Systematic experiments to quantitatively assess image quality for CT scans of a Karoo tetrapod fossil

Tshibalanganda, Muofhe
du Plessis, Anton
Le Roux, Stephan G.
Taylor, Wendy L.
Smith, Roger M. H.
Browning, Claire
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Evolutionary Studies Institute
Over the past decade non-destructive, three-dimensional visualization and analysis of fossils using X-ray tomography has greatly advanced palaeontological studies worldwide. Micro-computed tomography (microCT) is now accepted as best practice in palaeontological studies to augment the anatomical description of newly discovered fossils. Despite advances in laboratory microCT hardware, software and skills of users, there is a lack of clear methodologies for scanning and analysing fossils. Here we report on a systematic and detailed study of the quantitative effects of the variation of different microCT scanning parameters on the image quality of an unprepared fossilized Karoo tetrapod skull and parts of the postcrania. Results indicate that voltage variations do not increase the contrast for the bone as one would expect, and the best image quality solution is found using high frame averaging and high X-ray flux (current). Although this study was limited to one specimen, the results may find a practical use for future studies involving similar fossils.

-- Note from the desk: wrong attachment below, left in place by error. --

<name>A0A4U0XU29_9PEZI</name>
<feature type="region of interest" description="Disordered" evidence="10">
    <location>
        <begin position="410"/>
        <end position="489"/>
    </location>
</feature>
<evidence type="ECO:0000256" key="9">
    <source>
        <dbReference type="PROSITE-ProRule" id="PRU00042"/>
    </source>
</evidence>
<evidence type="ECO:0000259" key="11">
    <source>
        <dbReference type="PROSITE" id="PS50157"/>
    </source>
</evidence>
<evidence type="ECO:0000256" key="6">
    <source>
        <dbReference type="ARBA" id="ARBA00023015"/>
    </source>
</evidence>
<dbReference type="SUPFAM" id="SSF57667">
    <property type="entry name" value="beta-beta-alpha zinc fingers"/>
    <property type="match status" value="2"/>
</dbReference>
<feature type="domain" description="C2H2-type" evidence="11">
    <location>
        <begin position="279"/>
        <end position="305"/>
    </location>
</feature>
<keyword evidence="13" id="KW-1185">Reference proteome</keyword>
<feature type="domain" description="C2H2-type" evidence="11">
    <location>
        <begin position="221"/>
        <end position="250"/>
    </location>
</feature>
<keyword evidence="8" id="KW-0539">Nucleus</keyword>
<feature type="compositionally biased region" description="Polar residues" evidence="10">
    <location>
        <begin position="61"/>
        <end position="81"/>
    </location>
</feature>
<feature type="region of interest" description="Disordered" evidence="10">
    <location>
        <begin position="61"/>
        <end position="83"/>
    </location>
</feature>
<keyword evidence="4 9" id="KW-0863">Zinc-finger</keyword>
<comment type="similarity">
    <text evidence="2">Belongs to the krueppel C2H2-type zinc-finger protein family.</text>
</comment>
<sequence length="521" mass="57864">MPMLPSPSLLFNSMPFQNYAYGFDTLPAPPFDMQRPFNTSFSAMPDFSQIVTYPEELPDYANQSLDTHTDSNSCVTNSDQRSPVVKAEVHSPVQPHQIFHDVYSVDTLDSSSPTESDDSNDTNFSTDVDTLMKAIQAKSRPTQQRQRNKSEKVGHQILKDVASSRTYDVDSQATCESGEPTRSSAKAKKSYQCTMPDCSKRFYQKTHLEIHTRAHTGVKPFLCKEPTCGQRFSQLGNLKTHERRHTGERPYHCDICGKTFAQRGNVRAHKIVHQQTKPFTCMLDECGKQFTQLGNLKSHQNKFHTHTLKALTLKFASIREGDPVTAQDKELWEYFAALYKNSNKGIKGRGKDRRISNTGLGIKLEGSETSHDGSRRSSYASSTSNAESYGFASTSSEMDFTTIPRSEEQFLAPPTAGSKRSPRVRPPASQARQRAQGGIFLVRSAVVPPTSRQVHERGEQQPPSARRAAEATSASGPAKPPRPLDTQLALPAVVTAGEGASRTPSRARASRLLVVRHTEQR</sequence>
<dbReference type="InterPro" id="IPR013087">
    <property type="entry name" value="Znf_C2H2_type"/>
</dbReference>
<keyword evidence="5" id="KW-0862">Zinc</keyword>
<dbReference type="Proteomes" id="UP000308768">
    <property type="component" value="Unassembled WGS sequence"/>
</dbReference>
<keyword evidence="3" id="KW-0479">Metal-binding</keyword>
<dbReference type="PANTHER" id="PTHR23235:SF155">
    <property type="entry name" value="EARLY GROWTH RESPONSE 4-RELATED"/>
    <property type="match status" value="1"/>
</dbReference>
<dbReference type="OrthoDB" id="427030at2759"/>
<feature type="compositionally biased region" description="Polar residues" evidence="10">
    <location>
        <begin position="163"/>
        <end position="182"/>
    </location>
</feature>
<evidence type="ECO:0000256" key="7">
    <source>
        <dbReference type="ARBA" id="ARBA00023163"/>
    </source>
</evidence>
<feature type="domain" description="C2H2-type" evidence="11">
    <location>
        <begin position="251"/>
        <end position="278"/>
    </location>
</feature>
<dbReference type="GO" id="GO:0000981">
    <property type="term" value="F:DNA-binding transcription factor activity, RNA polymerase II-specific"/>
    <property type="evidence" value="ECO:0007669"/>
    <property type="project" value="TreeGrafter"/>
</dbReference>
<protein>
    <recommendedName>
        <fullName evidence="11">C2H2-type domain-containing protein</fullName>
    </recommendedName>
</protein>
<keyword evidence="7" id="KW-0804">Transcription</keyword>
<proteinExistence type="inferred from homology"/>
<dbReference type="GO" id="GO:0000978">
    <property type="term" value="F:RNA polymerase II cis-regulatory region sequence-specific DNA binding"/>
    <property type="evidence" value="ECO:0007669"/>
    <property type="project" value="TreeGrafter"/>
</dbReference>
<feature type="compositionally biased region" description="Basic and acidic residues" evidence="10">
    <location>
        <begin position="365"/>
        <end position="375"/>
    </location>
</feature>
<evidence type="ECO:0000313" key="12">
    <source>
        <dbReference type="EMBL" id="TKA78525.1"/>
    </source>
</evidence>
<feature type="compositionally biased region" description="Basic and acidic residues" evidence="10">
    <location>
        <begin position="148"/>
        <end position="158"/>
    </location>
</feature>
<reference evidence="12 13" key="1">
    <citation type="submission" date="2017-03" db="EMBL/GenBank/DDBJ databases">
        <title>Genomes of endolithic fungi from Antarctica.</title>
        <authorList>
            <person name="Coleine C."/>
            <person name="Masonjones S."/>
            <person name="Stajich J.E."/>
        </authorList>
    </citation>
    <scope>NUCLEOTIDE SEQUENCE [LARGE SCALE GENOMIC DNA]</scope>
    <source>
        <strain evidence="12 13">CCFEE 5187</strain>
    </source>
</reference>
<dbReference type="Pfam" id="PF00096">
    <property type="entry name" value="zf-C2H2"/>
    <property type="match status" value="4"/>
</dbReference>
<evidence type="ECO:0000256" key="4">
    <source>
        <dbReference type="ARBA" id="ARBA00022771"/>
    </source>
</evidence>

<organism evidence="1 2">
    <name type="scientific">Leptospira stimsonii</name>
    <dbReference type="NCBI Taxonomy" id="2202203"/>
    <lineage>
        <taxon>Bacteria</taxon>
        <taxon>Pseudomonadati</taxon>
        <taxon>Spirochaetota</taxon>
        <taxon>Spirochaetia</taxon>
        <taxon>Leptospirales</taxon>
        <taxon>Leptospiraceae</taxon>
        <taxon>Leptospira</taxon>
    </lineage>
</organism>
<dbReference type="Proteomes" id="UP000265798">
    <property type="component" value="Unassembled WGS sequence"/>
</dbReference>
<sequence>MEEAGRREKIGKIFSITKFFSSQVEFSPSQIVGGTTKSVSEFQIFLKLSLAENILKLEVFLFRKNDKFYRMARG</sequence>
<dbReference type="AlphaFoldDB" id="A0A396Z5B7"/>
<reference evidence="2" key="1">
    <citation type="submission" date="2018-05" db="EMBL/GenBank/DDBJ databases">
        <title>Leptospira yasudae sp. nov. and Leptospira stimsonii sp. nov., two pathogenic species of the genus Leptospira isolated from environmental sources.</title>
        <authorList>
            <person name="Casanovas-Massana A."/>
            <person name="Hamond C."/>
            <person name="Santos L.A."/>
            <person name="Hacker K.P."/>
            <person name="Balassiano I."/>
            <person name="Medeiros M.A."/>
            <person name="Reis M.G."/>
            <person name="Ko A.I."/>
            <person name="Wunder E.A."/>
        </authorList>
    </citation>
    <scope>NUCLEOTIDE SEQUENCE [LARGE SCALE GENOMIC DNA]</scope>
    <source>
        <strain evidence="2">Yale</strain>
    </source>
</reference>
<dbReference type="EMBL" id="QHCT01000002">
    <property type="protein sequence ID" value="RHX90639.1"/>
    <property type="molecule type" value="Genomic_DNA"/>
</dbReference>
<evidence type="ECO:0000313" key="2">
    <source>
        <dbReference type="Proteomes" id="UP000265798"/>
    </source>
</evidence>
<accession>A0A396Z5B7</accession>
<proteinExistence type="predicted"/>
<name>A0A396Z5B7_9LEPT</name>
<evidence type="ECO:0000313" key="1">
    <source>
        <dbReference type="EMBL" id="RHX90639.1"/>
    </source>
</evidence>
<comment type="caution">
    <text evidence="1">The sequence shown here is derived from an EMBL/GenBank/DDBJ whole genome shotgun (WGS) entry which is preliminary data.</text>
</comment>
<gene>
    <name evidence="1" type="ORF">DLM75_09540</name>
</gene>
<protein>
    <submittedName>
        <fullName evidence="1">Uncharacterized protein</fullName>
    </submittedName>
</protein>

MicroCT, Image quality, X-ray tomography, palaeontology